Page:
The University of Bonn researchers have concluded, following a field trial in one of the worst-hit towns, that more than 10 times as many people in Germany have likely been infected with the Coronavirus than the number of confirmed cases.
Though yet to be peer-reviewed for publication in a scientific journal, the preliminary study results serve as a reminder of the dangers of infection by unidentified carriers of the virus, some of whose conditions are asymptotic, the researchers said.
The readings come as Germany took further steps on Monday to ease restrictions, with museums, salons, churches, and more car factories reopening under strict conditions.
About 1.8 million people living in Germany must have been infected, which is over 10 times the number of about 160,000 confirmed cases so far, the team led by medical researchers Hendrik Streeck and Gunther Hartmann concluded.
“The results can aid further improvement of models to calculate how the virus spreads. So far the underlying data has been relatively weak,” Hartmann said in a statement.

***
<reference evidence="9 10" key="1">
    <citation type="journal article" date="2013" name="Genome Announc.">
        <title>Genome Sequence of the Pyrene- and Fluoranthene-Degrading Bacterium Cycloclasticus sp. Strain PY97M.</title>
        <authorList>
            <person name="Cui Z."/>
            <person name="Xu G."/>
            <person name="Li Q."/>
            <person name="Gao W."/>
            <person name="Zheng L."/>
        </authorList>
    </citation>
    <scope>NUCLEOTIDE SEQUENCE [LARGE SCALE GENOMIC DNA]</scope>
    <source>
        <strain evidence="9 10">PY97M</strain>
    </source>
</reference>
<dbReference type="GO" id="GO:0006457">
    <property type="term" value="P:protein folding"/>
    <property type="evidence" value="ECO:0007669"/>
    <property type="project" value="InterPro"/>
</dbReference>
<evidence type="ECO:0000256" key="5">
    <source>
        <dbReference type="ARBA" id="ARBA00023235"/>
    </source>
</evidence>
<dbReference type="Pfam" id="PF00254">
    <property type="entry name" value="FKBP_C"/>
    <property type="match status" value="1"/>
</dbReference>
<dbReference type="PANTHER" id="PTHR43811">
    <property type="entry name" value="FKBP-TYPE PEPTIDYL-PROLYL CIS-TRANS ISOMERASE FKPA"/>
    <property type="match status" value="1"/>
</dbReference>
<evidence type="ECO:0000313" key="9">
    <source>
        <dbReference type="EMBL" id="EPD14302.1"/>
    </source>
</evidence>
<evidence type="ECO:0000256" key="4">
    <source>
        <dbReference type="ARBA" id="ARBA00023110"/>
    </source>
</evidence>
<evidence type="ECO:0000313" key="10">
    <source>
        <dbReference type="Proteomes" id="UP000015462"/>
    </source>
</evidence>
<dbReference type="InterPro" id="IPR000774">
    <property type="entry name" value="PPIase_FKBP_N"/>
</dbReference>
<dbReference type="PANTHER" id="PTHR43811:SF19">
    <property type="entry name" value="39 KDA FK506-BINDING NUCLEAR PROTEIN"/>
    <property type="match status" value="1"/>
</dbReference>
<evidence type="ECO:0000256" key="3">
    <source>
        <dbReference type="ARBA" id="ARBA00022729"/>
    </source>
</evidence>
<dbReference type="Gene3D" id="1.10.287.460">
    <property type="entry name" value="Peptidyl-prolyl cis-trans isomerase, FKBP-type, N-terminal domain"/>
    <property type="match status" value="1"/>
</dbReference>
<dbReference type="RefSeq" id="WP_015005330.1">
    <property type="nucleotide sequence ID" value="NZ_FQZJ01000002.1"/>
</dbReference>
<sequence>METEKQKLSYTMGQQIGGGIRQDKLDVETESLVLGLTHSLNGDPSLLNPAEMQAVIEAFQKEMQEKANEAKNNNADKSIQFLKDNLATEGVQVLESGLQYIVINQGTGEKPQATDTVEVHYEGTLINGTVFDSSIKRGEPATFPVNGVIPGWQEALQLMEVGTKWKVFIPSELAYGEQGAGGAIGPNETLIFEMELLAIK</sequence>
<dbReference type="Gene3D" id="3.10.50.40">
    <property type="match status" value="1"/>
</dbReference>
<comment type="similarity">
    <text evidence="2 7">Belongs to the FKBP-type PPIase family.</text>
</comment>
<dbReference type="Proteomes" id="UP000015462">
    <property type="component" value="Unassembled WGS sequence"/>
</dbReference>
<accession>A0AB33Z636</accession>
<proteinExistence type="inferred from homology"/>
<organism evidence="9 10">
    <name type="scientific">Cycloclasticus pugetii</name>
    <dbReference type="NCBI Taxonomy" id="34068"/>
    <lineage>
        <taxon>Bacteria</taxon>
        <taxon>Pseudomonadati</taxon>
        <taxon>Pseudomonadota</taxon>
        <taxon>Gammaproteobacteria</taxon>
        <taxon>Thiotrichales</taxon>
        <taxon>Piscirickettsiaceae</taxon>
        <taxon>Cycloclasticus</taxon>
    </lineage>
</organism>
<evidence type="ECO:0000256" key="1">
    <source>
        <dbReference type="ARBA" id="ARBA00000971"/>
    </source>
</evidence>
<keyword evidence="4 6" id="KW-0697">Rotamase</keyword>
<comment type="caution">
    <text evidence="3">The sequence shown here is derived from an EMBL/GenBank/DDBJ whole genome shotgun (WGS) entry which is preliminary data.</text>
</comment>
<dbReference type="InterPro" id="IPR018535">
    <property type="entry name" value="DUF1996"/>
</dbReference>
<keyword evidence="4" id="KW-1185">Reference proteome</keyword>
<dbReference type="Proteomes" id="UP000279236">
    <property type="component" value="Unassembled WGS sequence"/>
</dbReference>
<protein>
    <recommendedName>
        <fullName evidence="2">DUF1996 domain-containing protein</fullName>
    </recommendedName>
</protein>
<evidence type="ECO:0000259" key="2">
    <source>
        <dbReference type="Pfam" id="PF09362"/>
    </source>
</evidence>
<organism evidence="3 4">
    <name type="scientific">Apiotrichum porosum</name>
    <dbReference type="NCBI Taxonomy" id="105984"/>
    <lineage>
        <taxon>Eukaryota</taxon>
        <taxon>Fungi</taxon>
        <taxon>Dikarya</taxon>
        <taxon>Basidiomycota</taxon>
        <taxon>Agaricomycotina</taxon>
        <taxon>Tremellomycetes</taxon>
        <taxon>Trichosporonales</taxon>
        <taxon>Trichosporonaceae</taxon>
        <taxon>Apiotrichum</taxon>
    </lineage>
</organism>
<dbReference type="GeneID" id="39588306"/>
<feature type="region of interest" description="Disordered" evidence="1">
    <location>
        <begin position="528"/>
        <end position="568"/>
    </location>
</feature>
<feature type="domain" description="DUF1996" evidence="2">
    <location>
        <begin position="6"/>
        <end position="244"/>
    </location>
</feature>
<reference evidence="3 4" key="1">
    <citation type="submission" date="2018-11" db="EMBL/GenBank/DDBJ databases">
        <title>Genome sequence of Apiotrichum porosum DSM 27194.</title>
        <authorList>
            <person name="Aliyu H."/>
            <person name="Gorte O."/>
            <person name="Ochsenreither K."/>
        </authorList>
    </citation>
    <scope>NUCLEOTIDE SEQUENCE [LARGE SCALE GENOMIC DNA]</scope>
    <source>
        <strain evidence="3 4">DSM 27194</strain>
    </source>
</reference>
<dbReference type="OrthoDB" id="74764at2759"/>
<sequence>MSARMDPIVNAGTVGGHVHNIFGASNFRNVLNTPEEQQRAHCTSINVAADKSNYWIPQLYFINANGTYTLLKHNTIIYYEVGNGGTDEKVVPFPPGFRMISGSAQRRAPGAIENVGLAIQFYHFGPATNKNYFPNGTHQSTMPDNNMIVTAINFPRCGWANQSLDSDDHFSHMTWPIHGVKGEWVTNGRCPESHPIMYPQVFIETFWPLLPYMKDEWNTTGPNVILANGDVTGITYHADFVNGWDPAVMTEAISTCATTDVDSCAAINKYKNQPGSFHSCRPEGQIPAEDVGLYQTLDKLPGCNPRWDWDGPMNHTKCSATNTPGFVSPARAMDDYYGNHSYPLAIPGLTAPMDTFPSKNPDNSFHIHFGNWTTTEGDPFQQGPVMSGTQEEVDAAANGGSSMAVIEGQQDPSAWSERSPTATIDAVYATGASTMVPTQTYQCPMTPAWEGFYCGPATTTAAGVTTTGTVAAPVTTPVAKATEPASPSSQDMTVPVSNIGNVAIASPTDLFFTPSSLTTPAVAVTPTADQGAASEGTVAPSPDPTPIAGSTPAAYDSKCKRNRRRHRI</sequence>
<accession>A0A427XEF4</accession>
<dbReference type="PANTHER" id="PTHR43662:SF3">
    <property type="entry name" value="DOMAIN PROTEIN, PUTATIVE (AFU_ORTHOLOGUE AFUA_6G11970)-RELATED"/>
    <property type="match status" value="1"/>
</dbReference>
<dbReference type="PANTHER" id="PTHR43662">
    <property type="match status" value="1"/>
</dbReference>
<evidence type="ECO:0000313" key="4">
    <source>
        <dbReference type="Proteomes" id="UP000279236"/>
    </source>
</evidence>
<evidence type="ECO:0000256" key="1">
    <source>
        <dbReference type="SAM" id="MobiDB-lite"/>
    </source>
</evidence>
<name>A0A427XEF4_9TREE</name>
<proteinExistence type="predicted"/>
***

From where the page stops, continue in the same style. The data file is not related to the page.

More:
Report confirming their result, the team analysed blood and nasal swabs from a random sample of 919 people living in a town in the municipality of Heinsberg on the Dutch border, where the highest fatality toll had been recorded in Germany.
To arrive at their estimate, the researchers put the town’s number of known deaths from COVID-19 relative to the larger estimate of local people with a prior infection – as indicated by antibody blood test readings – and applied the rate of 0.37% to country-wide deaths.
They also found that about one in five of those infected showed no symptoms.
Reported by: Fatimah Oyesanmi